There’s a proverb that says: “Don’t plant mulberry in the front, don’t plant willow in the back, don’t plant ‘ghost clap’ (also called ‘executioner’) in the yard.” Can’t plant mulberry in the front because “mulberry” sounds like “mourning/corpse”, so it’s feared to be inauspicious if you go out your door and see “mulberry”(“mourning”). In the back can’t plant willow. The sayings differ. One says it has to do with funerals and interment of the dead. Because “mourning staffs” and “soul-beckoning banners” are made from willow, and behind the tomb willow trees are planted as “money trees” and “ghost trees”, it’s easy for willow to make people think of funerals, so it’s inauspicious. Another saying says that willows don’t bear fruit. If planted behind the house in the backyard, it’s feared to be harmful, and will cause the family to not have descendents. “Ghost clap” refers to poplars. When the wind blows, poplar leaves have a “hua-la-hua-la” crashing sound, like a ghost clapping. People fear planting poplar in the courtyard will attract demons; it’s hugely inauspicious. In Shandong province’s Linqing region there’s a similar folk belief. If you plant mulberry in the front and willow in the back, it’s equal to losing the population, can’t “preserve”(“willow”) the later generations. “Executioner” refers to peach trees because peach blossoms, peach branches, and peach fruit are all blood red, so demons and ghosts all want to live in peach trees, so people don’t dare plant them in the yard. In Jiao county, peach trees can only be planted behind the house because it’s believed peach trees have evil energy/influence. If planted in the front yard, the roots will run into the house, and the people’s lives will have sorrow. In Henan province’s Fangcheng county, people also dread to plant peach trees in the yard because it’s believed peach wood has magic power. Whichever family plants peach trees will have lots of evil and disaster. It’s also said that planting peach trees is to escape from famine, because “peach” and “escape” are homophones. Among the people there’s also a saying: “Before the door a peach stump, invites wind without end”. So peach wood helps avoid evil spirits, but definitely not peach trees.ä¿—è¯è¯´ï¼š”å‰ä¸æ ½æ¡‘ï¼ŒåŽä¸æ ½æŸ³ï¼Œé™¢ä¸ä¸æ ½”é¬¼æ‹æ‰‹”ï¼ˆåˆè¯´”åˆ½åæ‰‹”ï¼‰ã€‚é™¢å‰ä¸æ ½æ¡‘æ ‘ï¼Œæ˜¯å› “æ¡‘”ä¸Ž”ä¸§”åŒéŸ³ï¼Œå‡ºé—¨è§æ¡‘(ä¸§)ï¼ŒæƒŸæä¸å‰ã€‚åŽä¸æ ½æŸ³ï¼Œè¯´æ³•ä¸ä¸€ï¼Œä¸€è¯´æ˜¯ä¸Žæ®¡è‘¬æ»äººæœ‰å…³ã€‚å› “ä¸§æ–”ã€”æ‹›é‚å¹¡”éƒ½æ˜¯æŸ³æœ¨åšçš„ï¼ŒåŸå¢“åŽè¾¹åˆè¦æ ½æŸ³æ ‘ä½œ”æ‘‡é’±æ ‘”ã€”å¢“æ ‘”ã€‚æ‰€ä»¥æŸ³æ ‘ä¹Ÿæ˜“è¢«äººæƒ³åˆ°ä¸§äº‹ï¼Œä¸å‰ï¼›å¦ä¸€è¯´æ˜¯è®²æŸ³æ ‘ä¸ç»“ç±½ï¼Œè‹¥æ ½äºŽæˆ¿åŽã€é™¢åŽï¼Œè¿˜æå¦¨å®³ï¼Œæ„Ÿåº”å¾—è¿™å®¶äººå®¶ä¹Ÿæ— åå—£åŽä»£äº†ã€‚”é¬¼æ‹æ‰‹”æ˜¯æŒ‡æ¨æ ‘ã€‚é£Žä¸€åˆ®ï¼Œæ¨æ ‘å¶å“—å•¦å“—å•¦åœ°å“ï¼Œåƒæ˜¯”é¬¼æ‹æ‰‹”ã€‚é™¢å†…æ ½ä¸Šæ¨æ ‘ï¼Œè¿˜ææ‹›æ¥é¬¼é…ï¼Œå¤§ä¸å‰åˆ©ï¼Œå±±ä¸œä¸´æ¸…ä¸€å¸¦ä¹Ÿæœ‰ç±»ä¼¼çš„ä¿—ä¿¡ã€‚å¦‚æžœå‰æ ½æ¡‘åŽæ ½æŸ³ï¼Œå°±åˆä¸§(æ¡‘)å¤±äººå£ï¼Œç•™(æŸ³)ä¸ä½åŽä»£ï¼Œ”åˆ½åæ‰‹”æŒ‡çš„æ˜¯æ¡ƒæ ‘ã€‚å› ä¸ºæ¡ƒèŠ±ã€æ¡ƒæžã€æ¡ƒå®žéƒ½æ˜¯è¡€çº¢è‰²çš„ï¼Œå¦–é”é¬¼æ€ªéƒ½æ„¿æ„åœ¨æ¡ƒæ ‘ä¸Šä½ï¼Œæ‰€ä»¥ä¸æ•¢ç§åœ¨é™¢é‡Œã€‚èƒ¶åŽ¿ä¸€å¸¦ï¼Œæ¡ƒæ ‘åªèƒ½ç§åœ¨åŽé™¢ï¼Œç¦å¿Œæ ½åˆ°å‰é™¢ï¼Œä¿—ä»¥ä¸ºæ¡ƒæ ‘ä¸Šæœ‰é‚ªæ°”ã€‚å¦‚æžœç§åˆ°å‰é™¢ï¼Œæ ‘æ ¹æ‰Žåˆ°å±‹é‡Œï¼Œäººå°±æœ‰æ€§å‘½ä¹‹å¿§ã€‚æ²³å—æ–¹åŸŽä¸€å¸¦ä¹Ÿå¿Œé™¢å†…ç§æ¡ƒæ ‘ï¼Œä¿—ä»¥ä¸ºæ¡ƒæœ¨æœ‰æ³•åŠ›ã€‚è°å®¶ç§æ¡ƒæ ‘ï¼Œä¸»é‚ªç¾å¤šã€‚ä¹Ÿæœ‰è¯´ç§æ¡ƒæ ‘ä¸»é€ƒè’è¦é¥çš„ã€‚è¿™æ˜¯å› “æ¡ƒ”ä¸Ž”é€ƒ”è°éŸ³çš„ç¼˜æ•…ï¼Œæ°‘é—´è¿˜æœ‰”é—¨å‰ä¸€æ ªæ¡ƒï¼Œè®¨æ°”è®¨ä¸äº†”çš„è¯´æ³•ã€‚æ‰€ä»¥è¯´ï¼Œæ˜¯æ¡ƒæœ¨é¿é‚ªï¼Œå¹¶ä¸æ˜¯æ¡ƒæ ‘é¿é‚ªã€‚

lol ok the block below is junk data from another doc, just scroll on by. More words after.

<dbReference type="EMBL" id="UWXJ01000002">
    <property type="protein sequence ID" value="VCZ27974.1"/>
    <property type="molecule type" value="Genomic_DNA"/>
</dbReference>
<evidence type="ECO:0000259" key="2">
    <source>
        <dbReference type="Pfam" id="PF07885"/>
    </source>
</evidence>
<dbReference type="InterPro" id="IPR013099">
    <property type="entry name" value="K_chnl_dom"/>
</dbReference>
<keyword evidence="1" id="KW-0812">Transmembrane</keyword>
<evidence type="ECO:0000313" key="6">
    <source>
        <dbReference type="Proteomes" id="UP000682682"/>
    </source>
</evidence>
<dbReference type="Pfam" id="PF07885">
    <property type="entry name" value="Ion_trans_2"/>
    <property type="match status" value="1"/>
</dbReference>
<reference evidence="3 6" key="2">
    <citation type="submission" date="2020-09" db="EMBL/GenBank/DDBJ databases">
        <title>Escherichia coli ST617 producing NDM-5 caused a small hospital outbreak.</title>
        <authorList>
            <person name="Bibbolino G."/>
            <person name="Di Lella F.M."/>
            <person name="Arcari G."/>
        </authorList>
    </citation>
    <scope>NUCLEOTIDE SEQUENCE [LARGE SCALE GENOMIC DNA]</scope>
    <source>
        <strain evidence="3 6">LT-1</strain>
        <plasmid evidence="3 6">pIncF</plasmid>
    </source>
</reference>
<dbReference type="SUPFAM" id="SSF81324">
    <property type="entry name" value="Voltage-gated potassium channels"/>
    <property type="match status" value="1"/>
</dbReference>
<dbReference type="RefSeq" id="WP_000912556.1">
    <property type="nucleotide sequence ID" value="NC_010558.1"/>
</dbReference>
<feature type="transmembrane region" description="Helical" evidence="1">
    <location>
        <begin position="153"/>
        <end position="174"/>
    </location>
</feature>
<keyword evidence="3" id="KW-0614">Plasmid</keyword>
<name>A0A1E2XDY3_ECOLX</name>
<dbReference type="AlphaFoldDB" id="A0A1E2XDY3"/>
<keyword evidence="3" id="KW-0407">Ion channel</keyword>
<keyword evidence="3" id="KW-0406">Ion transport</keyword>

This is related to superstition! It has nothing to do with you. è¿™å’Œè¿·ä¿¡æœ‰å…³ï¼å’Œä½ ä¸€ç‚¹å…³ç³»éƒ½æ²¡æœ‰ã€‚
Folkways and customs æ°‘é£Žæ°‘ä¿—
Planting Trees Wrong in China — Day 3
So this afternoon I transplanted the fÄ“ngshuÇ-offending, superstitious-neighbour-triggering trees from our shared yard to the public park area beside the preschool, where the neighbourhood kids play, the elderly sit in the sun, and retirees do taiji and group exercise.
Two of my students ran over while I was planting the second one:
“Mr. Lu! Are you done planting? Mr. Lu! Are you done planting? Mr. Lu! Are you done planting? Mr. Lu! Are you done planting?”
“Hold on… uh, yep. I’m done now.”
“Good! I have to pee!”
These poor trees just cannot catch a break.
Here they are, hopefully in their final resting places: